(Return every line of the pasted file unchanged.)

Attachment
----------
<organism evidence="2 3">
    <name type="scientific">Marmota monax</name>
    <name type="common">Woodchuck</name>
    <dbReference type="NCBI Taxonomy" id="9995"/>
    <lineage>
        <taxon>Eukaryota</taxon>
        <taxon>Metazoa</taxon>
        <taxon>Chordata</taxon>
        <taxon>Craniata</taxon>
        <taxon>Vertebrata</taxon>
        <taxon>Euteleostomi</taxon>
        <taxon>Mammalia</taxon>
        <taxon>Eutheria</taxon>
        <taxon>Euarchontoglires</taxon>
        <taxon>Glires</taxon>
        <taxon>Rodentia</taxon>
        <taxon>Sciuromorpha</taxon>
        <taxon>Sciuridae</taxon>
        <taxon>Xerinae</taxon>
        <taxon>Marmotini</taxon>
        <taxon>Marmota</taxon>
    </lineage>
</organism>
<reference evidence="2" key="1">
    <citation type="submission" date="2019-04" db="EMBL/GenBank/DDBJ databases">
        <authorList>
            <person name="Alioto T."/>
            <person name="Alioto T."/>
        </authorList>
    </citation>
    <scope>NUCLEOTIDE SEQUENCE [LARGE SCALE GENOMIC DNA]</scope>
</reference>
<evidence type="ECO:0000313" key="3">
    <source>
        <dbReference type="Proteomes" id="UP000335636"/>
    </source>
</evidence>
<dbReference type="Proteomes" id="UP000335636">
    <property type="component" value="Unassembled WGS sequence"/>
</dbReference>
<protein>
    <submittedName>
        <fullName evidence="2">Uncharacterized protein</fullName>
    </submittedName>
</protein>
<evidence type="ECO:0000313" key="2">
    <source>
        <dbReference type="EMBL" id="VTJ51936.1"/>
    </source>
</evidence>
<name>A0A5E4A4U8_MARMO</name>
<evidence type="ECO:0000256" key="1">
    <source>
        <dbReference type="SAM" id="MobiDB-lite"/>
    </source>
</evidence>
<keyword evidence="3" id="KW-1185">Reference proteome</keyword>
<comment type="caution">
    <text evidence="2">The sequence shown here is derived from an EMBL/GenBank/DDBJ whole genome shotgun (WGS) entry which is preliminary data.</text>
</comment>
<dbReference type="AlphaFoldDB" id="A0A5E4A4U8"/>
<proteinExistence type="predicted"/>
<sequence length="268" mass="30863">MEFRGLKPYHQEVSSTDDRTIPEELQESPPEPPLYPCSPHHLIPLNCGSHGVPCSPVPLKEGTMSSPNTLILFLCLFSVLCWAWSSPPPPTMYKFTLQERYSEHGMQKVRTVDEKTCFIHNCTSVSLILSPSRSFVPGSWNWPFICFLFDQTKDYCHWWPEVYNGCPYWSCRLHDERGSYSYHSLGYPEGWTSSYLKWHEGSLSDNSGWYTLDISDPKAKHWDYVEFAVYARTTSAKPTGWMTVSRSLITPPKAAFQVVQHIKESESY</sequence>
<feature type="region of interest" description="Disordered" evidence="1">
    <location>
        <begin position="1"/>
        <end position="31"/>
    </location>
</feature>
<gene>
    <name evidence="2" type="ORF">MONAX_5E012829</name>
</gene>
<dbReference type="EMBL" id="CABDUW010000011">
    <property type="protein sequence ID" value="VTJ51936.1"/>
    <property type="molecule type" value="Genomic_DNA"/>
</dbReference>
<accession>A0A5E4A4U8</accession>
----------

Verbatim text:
<organism evidence="2 3">
    <name type="scientific">Marmota monax</name>
    <name type="common">Woodchuck</name>
    <dbReference type="NCBI Taxonomy" id="9995"/>
    <lineage>
        <taxon>Eukaryota</taxon>
        <taxon>Metazoa</taxon>
        <taxon>Chordata</taxon>
        <taxon>Craniata</taxon>
        <taxon>Vertebrata</taxon>
        <taxon>Euteleostomi</taxon>
        <taxon>Mammalia</taxon>
        <taxon>Eutheria</taxon>
        <taxon>Euarchontoglires</taxon>
        <taxon>Glires</taxon>
        <taxon>Rodentia</taxon>
        <taxon>Sciuromorpha</taxon>
        <taxon>Sciuridae</taxon>
        <taxon>Xerinae</taxon>
        <taxon>Marmotini</taxon>
        <taxon>Marmota</taxon>
    </lineage>
</organism>
<reference evidence="2" key="1">
    <citation type="submission" date="2019-04" db="EMBL/GenBank/DDBJ databases">
        <authorList>
            <person name="Alioto T."/>
            <person name="Alioto T."/>
        </authorList>
    </citation>
    <scope>NUCLEOTIDE SEQUENCE [LARGE SCALE GENOMIC DNA]</scope>
</reference>
<evidence type="ECO:0000313" key="3">
    <source>
        <dbReference type="Proteomes" id="UP000335636"/>
    </source>
</evidence>
<dbReference type="Proteomes" id="UP000335636">
    <property type="component" value="Unassembled WGS sequence"/>
</dbReference>
<protein>
    <submittedName>
        <fullName evidence="2">Uncharacterized protein</fullName>
    </submittedName>
</protein>
<evidence type="ECO:0000313" key="2">
    <source>
        <dbReference type="EMBL" id="VTJ51936.1"/>
    </source>
</evidence>
<name>A0A5E4A4U8_MARMO</name>
<evidence type="ECO:0000256" key="1">
    <source>
        <dbReference type="SAM" id="MobiDB-lite"/>
    </source>
</evidence>
<keyword evidence="3" id="KW-1185">Reference proteome</keyword>
<comment type="caution">
    <text evidence="2">The sequence shown here is derived from an EMBL/GenBank/DDBJ whole genome shotgun (WGS) entry which is preliminary data.</text>
</comment>
<dbReference type="AlphaFoldDB" id="A0A5E4A4U8"/>
<proteinExistence type="predicted"/>
<sequence length="268" mass="30863">MEFRGLKPYHQEVSSTDDRTIPEELQESPPEPPLYPCSPHHLIPLNCGSHGVPCSPVPLKEGTMSSPNTLILFLCLFSVLCWAWSSPPPPTMYKFTLQERYSEHGMQKVRTVDEKTCFIHNCTSVSLILSPSRSFVPGSWNWPFICFLFDQTKDYCHWWPEVYNGCPYWSCRLHDERGSYSYHSLGYPEGWTSSYLKWHEGSLSDNSGWYTLDISDPKAKHWDYVEFAVYARTTSAKPTGWMTVSRSLITPPKAAFQVVQHIKESESY</sequence>
<feature type="region of interest" description="Disordered" evidence="1">
    <location>
        <begin position="1"/>
        <end position="31"/>
    </location>
</feature>
<gene>
    <name evidence="2" type="ORF">MONAX_5E012829</name>
</gene>
<dbReference type="EMBL" id="CABDUW010000011">
    <property type="protein sequence ID" value="VTJ51936.1"/>
    <property type="molecule type" value="Genomic_DNA"/>
</dbReference>
<accession>A0A5E4A4U8</accession>